For the first time, NASA's Mars Odyssey orbiter has caught the Martian moon Phobos during a full moon phase. Each color in this new image represents a temperature range detected by Odyssey's infrared camera, which has been studying the Martian moon since September of 2017. Looking like a rainbow-colored jawbreaker, these latest observations could help scientists understand what materials make up Phobos, the larger of Mars' two moons.
For people interested in all things beyond Earth, the words methane and Titan go hand in hand. After all, Titan is the only other world in our Solar System where liquid flows over the surface. While trying to understand Titan’s methane cycle, scientists have discovered something else: a bizarre methane ice feature that wraps halfway around Saturn’s largest moon.
It’s hard to believe that MSL Curiosity has been on Mars for almost seven years. But it has, and during that time, the rover has explored Gale Crater and Mt. Sharp, the central peak inside the crater. And while it has used its drill multiple times to take rock samples, this is the first sample it’s gathered from the so-called ‘clay unit.’
New findings have emerged about five tiny moons nestled in and near Saturn's rings. The closest-ever flybys by NASA's Cassini spacecraft reveal that the surfaces of these unusual moons are covered with material from the planet's rings — and from icy particles blasting out of Saturn's larger moon Enceladus. The work paints a picture of the competing processes shaping these mini-moons.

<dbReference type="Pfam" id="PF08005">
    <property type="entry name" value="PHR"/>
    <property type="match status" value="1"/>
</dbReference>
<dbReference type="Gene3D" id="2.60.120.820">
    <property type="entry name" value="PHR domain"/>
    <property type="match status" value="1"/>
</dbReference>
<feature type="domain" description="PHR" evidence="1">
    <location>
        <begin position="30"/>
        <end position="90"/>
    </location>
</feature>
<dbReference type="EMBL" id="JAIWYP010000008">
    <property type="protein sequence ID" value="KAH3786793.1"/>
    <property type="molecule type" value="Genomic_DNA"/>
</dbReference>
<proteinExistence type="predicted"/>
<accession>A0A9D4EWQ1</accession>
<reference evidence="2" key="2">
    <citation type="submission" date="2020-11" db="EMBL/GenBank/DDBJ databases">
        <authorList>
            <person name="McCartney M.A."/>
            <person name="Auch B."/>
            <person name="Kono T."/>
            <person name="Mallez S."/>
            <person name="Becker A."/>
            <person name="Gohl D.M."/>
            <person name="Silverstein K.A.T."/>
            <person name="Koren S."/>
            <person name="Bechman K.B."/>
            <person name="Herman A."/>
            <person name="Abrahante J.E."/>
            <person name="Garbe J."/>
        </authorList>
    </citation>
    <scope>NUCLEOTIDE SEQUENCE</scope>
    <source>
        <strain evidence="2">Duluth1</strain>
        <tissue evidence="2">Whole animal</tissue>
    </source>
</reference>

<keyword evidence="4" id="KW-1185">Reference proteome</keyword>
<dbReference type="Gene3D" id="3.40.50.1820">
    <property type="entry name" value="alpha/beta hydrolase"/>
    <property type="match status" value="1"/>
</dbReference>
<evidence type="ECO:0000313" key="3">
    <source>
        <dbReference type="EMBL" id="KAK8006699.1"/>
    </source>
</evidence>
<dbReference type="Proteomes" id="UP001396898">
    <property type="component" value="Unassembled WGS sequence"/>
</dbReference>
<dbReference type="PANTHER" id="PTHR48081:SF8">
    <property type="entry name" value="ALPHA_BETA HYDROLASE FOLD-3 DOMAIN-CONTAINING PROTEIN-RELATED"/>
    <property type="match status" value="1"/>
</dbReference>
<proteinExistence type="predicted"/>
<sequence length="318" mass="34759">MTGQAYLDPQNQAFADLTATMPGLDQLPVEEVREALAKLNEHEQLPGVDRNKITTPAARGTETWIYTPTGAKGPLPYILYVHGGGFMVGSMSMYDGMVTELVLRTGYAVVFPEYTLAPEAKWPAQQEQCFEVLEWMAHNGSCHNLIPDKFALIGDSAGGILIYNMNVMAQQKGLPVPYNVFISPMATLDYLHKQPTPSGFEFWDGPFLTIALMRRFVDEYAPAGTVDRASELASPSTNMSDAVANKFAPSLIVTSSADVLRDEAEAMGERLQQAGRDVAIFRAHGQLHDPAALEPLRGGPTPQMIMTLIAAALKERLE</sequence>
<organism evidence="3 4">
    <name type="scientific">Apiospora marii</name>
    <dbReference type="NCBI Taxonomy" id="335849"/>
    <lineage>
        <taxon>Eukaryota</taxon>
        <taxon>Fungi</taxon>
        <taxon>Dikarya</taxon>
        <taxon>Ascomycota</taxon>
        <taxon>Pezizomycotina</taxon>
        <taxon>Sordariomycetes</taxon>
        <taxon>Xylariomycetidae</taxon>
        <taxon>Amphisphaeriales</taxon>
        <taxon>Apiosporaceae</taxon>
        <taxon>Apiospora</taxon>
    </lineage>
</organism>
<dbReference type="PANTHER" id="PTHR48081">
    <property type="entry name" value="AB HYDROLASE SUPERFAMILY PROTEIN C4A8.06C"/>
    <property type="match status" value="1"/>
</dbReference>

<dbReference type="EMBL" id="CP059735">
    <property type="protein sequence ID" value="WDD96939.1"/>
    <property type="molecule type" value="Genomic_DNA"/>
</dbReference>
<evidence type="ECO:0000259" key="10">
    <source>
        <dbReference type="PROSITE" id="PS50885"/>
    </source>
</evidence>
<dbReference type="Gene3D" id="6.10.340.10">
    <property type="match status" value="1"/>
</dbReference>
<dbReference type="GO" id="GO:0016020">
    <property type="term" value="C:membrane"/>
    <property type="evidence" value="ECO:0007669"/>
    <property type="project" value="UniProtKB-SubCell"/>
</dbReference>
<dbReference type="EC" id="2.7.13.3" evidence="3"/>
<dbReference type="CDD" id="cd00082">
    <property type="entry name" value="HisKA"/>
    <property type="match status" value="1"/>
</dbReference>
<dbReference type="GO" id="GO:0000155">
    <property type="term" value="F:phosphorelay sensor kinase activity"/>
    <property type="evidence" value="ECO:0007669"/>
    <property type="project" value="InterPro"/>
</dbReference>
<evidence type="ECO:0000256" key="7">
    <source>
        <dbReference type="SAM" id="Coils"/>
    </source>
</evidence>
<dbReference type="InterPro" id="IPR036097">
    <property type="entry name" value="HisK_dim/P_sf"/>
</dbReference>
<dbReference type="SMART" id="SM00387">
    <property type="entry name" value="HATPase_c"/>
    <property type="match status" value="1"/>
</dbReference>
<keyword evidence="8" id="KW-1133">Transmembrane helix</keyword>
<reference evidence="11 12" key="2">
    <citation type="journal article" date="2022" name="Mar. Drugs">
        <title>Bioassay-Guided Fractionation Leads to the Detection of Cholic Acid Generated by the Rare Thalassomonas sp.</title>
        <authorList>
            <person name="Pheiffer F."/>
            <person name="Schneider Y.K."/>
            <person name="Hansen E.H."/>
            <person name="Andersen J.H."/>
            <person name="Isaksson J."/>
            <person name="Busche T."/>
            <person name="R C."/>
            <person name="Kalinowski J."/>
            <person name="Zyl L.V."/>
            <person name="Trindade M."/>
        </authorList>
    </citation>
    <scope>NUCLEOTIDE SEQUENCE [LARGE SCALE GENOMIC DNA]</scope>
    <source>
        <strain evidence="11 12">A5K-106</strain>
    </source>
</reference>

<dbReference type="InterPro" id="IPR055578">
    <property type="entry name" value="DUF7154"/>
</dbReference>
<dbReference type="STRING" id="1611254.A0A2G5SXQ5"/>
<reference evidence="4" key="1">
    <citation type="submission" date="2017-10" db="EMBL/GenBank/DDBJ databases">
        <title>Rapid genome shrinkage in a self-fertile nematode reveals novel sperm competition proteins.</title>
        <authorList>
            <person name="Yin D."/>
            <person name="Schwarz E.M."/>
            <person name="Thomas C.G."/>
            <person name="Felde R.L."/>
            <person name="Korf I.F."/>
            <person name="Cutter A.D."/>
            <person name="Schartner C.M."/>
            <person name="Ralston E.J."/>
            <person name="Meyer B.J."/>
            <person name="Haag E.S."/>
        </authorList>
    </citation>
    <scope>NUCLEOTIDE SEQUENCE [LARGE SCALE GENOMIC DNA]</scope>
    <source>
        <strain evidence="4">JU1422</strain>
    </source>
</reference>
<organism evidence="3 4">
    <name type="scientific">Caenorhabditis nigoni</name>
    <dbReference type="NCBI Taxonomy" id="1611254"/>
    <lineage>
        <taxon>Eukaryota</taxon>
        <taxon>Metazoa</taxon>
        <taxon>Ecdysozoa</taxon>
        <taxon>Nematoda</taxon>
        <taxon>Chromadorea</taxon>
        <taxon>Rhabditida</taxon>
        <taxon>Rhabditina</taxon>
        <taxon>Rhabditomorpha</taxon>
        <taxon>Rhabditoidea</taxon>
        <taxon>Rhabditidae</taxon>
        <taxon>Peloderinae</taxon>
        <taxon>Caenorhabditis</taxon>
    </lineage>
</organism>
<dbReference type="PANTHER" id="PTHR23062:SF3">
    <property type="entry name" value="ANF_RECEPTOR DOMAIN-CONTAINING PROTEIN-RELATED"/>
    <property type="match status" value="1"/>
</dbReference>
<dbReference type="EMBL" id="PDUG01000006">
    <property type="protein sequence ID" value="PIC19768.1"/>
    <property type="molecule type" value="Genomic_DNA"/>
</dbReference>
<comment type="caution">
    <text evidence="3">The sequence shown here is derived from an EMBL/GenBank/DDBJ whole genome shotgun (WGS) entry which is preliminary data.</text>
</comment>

The discovery of life on Mars would get pretty much everyone excited. But the scientists hunting for it would probably be happy no matter what the outcome of their search – whether life turned out to extinct, dormant or extant. They’d even consider finding no evidence of life whatsoever to be an important discovery. But, as the saying goes, absence of evidence is not evidence of absence, and it will take many decades of detailed exploration of Mars to be reasonably sure that life has always been absent there.
The ancient climate of Mars is a mystery to scientists. Even with all we’ve learned about Mars, it’s still difficult to explain how lakes and rivers existed. A new study shows that Martian rivers were swollen with runoff and that they flowed far later into the planet’s history than previously thought.
The Great Red Spot, a storm larger than the Earth and powerful enough to tear apart smaller storms that get drawn into it, is one of the most recognizable features in Jupiter’s atmosphere and the entire solar system. The counterclockwise-moving storm, an anticyclone, boasts wind speeds as high as 300 miles per hour. This prominent feature, observed since 1830, and possibly as far back as the 1660s, has long been a source of great fascination and scientific study.
Just as dust gathers in corners and along bookshelves in our homes, dust piles up in space too. But when the dust settles in the solar system, it’s often in rings. Several dust rings circle the Sun. The rings trace the orbits of planets, whose gravity tugs dust into place around the Sun, as it drifts by on its way to the center of the solar system.